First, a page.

Storage Architect Part 1: Re: [PATCH] speed up SATA (resend 3)
From: Andre Hedrick
Date: Tue Mar 30 2004 - 03:08:40 EST
##### FIRST, FLAME OFF #####
Why not make BLOCK intelligent? Spilt transfer sizes by direction?
READ has a smaller request size, while WRITE has a larger one or dynamic?
Clearly this would require BLOCK become adaptive to the transport layer,
and this is the same drum I have beaten in the past and will roll out one
more time. While I am here, will expose an overview for 2.7. Lets talk
about the design shortage in all of storage for Linux and put nice big fat
labels and subsystem under achievements (my previous work, too).
This is going to touch a lot of sensitive areas and bruse a lot of ego's,
and by now everyone knows I really do not care which maintainer is
offended or made to look bad (myself included), all I care about is the
enduser's experience with data integrity and stablity. If anyone choose
to focus on the small issues (stupid anal kernel politics, ego's, blowing
horns, screaming foul, blah blah), be nice about it ... Whatever and get
over it ... you are not that important and have zero value to the people
who depending on your so called expertise. This statement is only valid
for those who are so arrogant to not listen to what is important for the
endusers. This is not a two-bit graduate student thesis, it is a real
value <offending spam filter word removed!> to be deployed.
Areas effected are Low-level transport, Block, VM (swap), scheduler, file
systems ... the remainder of the kernel is trivial and only needed for
execution. I have a bias in priority of listing and will clearly justify
why these are requirements.
1) Low-level device driver
2) Block, VM (swap), scheduler
3) file systems
LLDD is to and will always specify its requirements to properly statistfy
its requirements to correctly, period. Failure to model the requirements
of the FSM (or Bus-Phase) is begging for problems.
LLDD expects and requires a fastpath notification back to the application
layer and should deploy enhanced error recovery path to secure data to
platter or media regardless.
Since File-Systems are generally the agent caller (ie the effective
application layer) then need to have the ability to recover and protect
data regardless, with the few exceptions to be listed later.
Scheduler is the most painful and in the past the strangest creature of
the lot. It has its grasp on way to many kernel policies which defer IO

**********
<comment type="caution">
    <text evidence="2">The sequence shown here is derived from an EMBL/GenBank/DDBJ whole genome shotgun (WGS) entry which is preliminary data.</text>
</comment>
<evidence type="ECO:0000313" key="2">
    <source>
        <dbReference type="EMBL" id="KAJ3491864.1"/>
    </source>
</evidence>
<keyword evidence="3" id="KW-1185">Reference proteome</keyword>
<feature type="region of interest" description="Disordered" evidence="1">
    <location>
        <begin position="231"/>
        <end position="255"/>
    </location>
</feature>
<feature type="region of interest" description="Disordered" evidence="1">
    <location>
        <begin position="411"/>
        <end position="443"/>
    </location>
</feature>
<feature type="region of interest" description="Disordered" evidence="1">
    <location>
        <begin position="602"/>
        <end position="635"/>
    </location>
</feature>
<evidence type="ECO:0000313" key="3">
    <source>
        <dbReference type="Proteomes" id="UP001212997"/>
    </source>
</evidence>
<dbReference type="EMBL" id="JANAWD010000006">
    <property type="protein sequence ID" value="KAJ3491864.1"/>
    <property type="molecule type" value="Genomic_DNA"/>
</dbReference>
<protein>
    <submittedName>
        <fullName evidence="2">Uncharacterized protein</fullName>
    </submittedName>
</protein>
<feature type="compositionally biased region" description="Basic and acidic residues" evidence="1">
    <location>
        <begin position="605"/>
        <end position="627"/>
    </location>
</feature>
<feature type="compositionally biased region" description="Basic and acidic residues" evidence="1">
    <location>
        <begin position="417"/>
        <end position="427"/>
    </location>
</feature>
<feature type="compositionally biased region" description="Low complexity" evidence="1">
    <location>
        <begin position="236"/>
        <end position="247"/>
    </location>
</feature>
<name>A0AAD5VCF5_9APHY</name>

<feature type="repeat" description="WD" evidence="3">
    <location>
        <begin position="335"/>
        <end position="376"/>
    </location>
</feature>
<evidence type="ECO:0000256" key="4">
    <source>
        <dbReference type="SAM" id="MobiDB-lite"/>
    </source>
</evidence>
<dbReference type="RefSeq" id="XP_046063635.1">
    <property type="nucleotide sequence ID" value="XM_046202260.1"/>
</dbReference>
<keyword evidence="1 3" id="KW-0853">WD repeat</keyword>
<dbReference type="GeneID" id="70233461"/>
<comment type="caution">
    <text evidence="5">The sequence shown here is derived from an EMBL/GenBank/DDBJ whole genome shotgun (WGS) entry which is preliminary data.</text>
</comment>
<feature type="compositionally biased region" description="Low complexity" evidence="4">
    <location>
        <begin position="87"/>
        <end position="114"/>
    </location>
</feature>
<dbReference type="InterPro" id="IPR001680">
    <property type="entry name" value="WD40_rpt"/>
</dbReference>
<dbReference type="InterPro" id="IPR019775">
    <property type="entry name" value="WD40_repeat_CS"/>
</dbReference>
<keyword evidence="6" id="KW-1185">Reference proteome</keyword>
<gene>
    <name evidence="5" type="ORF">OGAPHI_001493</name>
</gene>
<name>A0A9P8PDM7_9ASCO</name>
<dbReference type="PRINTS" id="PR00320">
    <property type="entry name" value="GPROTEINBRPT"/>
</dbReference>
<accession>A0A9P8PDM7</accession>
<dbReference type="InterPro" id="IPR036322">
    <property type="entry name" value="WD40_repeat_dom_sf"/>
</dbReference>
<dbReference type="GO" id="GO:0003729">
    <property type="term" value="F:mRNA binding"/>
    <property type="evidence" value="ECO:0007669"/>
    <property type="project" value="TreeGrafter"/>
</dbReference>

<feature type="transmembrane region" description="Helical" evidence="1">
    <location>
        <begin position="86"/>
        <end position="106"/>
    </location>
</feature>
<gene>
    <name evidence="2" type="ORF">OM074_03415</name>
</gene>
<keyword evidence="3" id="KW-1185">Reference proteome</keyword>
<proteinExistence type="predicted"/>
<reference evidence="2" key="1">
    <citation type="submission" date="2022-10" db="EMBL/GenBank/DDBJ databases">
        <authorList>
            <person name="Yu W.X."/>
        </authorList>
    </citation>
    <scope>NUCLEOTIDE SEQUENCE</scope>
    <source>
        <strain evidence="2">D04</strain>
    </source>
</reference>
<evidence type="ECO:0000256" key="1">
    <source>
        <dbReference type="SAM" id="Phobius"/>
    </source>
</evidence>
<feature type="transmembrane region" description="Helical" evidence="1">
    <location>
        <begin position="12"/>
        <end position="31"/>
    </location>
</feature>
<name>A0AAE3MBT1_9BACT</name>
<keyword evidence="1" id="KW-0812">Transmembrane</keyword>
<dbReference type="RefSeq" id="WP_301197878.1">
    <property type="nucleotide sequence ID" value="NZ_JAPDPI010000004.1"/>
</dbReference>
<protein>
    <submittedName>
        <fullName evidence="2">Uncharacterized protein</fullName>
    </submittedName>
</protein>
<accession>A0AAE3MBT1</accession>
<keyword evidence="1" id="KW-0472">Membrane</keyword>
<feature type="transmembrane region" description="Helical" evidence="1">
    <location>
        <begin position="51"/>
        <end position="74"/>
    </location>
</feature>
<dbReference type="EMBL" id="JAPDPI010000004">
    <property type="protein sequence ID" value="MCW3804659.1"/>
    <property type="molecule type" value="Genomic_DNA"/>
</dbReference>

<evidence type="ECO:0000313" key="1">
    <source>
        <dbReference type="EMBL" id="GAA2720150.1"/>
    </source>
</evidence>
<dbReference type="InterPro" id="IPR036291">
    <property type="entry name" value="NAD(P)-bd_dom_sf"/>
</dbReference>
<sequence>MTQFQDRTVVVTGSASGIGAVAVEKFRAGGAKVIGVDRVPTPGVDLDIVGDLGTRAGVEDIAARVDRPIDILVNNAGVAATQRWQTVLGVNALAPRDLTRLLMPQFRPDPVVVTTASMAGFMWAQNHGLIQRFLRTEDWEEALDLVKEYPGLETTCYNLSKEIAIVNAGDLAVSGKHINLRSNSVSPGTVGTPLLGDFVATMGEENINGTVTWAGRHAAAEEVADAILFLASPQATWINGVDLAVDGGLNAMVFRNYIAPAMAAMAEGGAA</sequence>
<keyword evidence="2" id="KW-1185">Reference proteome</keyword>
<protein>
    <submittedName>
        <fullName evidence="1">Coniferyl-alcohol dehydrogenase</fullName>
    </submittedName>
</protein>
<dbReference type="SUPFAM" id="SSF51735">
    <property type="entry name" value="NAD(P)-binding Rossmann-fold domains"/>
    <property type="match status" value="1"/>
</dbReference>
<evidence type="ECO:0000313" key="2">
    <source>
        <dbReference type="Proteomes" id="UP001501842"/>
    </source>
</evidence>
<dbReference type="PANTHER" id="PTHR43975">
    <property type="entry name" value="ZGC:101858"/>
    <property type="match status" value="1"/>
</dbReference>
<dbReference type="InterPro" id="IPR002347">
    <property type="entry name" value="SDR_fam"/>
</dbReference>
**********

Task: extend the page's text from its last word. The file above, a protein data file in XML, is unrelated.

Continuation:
and will/have cause/d problems observed in the past (may still be present
today). Recall the rules "NO KERNEL POLICIES" this according to the
benevolent dictator himself, Linus Torvalds.
VM, I can now see the war between Andrea and Rik (names are in
alphabetical, as not to get roasted) will spiral into something worthless.
The key point is priorty event schedule access for SWAP and an modified
extention of page aging applied to block requests only on writes! Failure
to properly address priority events like SWAP will have side effects of
<very important point!>
Request Aging is a requirement for protecting the data commits on writes.
This most basic shortage will corrupt data, on a PCI master abort where
writeback caching is enabled. This error is so painful and fatal, that it
can not be stressed enough. I have never been able to express this point
clearly for people to understand, and do not expect but one or two people
to get it.
Request Aging must be FOUR (4) times the detected size of expected
writeback cache, period. In conjunction one must add to all LLDD's the
functional equivalent of "READ VERIFY".
Flush Cache is cute, but latency (wank wank) can/will get its doors blown
The painful details will be covered later.
</very important point!>
Latency is a trivial joke and label everyone wants to toss around.
What does it actually mean and how does it apply to storage, or does
anyone even care?
Providing nobody elects to roast me for being blunt, I will return with a
full model in the next several segments. With any luck I will make the
points clear and the reasons why rational.
S: Why different and flexable requests sizes are needed.
S: Why Request Aging is as important or more than VM's.
S: Why priority markers or classes are needed for requests.
S: Why scheduler is brain damaged, first three titles are missing.
S: Why goto platter, when filesystem invalidates request.
S: Why filesystems are cute bitbuckets which act like Crazy Ivan.
(submarine term, not cultural or political)
There are a few more things which have really bugged me of the past 6+
years. If people are willing to cut me a little slack and realize email
is not my strong suit for communicating points, I will maintain pure
technical points, otherwise it is easier to walk away and not care.
Lastly if nobody cares about my input please say so now and include a
direct reply in addition to a CC. "Anything@xxxxxxxxxxxxxxx" is procmail
sorted and never looked at until someone emails me directly and tells me
to go look for a specific subject.
LAD Storage Consulting Group
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